Extracorporeal membrane oxygenation as a bridge to liver transplantation for acute respiratory distress syndrome-induced life-threatening hypoxaemia aggravated by hepatopulmonary syndromeReportar como inadecuado

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Critical Care

, 15:R234

First Online: 29 September 2011Received: 10 March 2011Revised: 04 May 2011Accepted: 29 September 2011


IntroductionCombined with massive lung aeration loss resulting from acute respiratory distress syndrome, hepatopulmonary syndrome, a liver-induced vascular lung disorder characterized by diffuse or localized dilated pulmonary capillaries, may induce hypoxaemia and death in patients with end-stage liver disease.

MethodsThe case of such a patient presenting with both disorders and in whom an extracorporeal membrane oxygenation was used is described.

ResultsA 51-year-old man with a five-year history of alcoholic cirrhosis was admitted for acute respiratory failure, platypnoea and severe hypoxaemia requiring emergency tracheal intubation. Following mechanical ventilation, hypoxaemia remained refractory to positive end-expiratory pressure, 100% of inspired oxygen and inhaled nitric oxide. Two-dimensional contrast-enhanced agitated saline transthoracic echocardiography disclosed a massive right-to-left extracardiac shunt, without patent foramen ovale. Contrast computed tomography CT of the thorax using quantitative analysis and colour encoding system established the diagnosis of acute respiratory distress syndrome aggravated by hepatopulmonary syndrome. According to the severity of the respiratory condition, a veno-venous extracorporeal membrane oxygenation was implemented and the patient was listed for emergency liver transplantation. Orthotopic liver transplantation was performed at Day 13. At the end of the surgical procedure, the improvement in oxygenation allowed removal of extracorporeal membrane oxygenation Day 5. The patient was discharged from hospital at Day 48. Three months after hospital discharge, the patient recovered a correct physical autonomy status without supplemental O2.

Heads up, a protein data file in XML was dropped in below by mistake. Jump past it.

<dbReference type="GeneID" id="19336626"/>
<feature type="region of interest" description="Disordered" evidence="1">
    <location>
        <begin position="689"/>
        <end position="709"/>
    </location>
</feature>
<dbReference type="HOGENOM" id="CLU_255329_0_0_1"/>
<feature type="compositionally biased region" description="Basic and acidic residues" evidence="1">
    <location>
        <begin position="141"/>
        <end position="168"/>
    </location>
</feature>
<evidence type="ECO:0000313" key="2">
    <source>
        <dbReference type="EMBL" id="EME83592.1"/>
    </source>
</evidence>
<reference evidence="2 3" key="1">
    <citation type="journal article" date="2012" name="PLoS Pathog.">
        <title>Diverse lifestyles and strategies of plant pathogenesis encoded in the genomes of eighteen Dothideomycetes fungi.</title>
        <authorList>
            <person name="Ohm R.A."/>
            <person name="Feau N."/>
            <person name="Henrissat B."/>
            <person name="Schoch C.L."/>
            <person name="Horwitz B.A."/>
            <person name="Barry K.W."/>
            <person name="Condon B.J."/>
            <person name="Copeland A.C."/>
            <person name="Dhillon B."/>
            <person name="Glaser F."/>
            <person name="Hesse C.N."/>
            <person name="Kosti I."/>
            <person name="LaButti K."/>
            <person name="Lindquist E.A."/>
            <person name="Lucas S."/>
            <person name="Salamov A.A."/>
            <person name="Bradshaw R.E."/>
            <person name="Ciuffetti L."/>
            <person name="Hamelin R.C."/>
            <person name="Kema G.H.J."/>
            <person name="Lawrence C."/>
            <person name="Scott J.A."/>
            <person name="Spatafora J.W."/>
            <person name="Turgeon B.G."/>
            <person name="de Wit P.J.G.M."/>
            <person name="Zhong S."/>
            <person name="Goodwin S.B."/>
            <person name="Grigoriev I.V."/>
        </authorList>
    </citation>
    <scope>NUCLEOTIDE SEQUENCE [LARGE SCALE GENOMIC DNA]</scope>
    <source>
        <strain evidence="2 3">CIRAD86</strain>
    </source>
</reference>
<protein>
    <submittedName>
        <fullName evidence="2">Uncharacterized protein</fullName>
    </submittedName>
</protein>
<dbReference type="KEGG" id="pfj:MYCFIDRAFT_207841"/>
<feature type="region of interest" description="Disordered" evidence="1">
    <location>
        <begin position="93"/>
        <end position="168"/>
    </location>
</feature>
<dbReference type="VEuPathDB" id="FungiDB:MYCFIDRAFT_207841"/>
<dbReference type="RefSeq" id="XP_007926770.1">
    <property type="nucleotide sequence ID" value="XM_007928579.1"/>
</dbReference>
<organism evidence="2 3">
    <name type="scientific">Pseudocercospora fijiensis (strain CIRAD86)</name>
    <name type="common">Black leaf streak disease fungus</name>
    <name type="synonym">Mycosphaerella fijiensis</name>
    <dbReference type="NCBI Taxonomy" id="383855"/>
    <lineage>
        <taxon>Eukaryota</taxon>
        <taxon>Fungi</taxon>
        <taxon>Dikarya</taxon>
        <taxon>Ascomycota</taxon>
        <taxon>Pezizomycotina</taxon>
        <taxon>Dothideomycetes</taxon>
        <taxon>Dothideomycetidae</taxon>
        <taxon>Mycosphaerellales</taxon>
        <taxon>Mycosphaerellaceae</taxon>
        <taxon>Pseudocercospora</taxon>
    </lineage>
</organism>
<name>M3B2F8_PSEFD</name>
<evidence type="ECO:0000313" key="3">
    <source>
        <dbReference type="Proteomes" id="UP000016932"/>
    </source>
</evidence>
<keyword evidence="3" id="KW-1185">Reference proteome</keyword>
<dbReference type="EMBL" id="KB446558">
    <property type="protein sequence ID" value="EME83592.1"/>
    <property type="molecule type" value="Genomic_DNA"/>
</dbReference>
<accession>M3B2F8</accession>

ConclusionsIn a cirrhotic patient, acute respiratory distress syndrome was aggravated by hepatopulmonary syndrome causing life-threatening hypoxaemia not controlled by standard supportive measures. The use of extracorporeal membrane oxygenation, by controlling gas exchange, allowed the performing of a successful liver transplantation and final recovery.

KeywordsAcute respiratory distress syndrome hepatopulmonary syndrome hypoxaemia extracorporeal membrane oxygenation orthotopic liver transplantation Abbreviationsγ-GTgamma-glutamyl transpeptidase

ALATalanine aminotransferase

APalkaline phosphatise

ARDSacute respiratory distress syndrome

ASATaspartate amino transferase

CTcomputed tomography

ECMOextracorporeal membrane oxygenation

HPShepatopulmonary syndrome

MVmechanical ventilation


OLTorthotopic liver transplantation

PEEPpositive end-expiratory pressure

PTTprothrombine time

SaO2arterial oxygen saturation

V-V ECMOveno-venous ECMO.

Electronic supplementary materialThe online version of this article doi:10.1186-cc10476 contains supplementary material, which is available to authorized users.

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Autor: Antoine Monsel - Hervé Mal - Hélène Brisson - Rubin Luo - Daniel Eyraud - Corinne Vézinet - Chung Hi Do - Qin Lu - Je

Fuente: https://link.springer.com/

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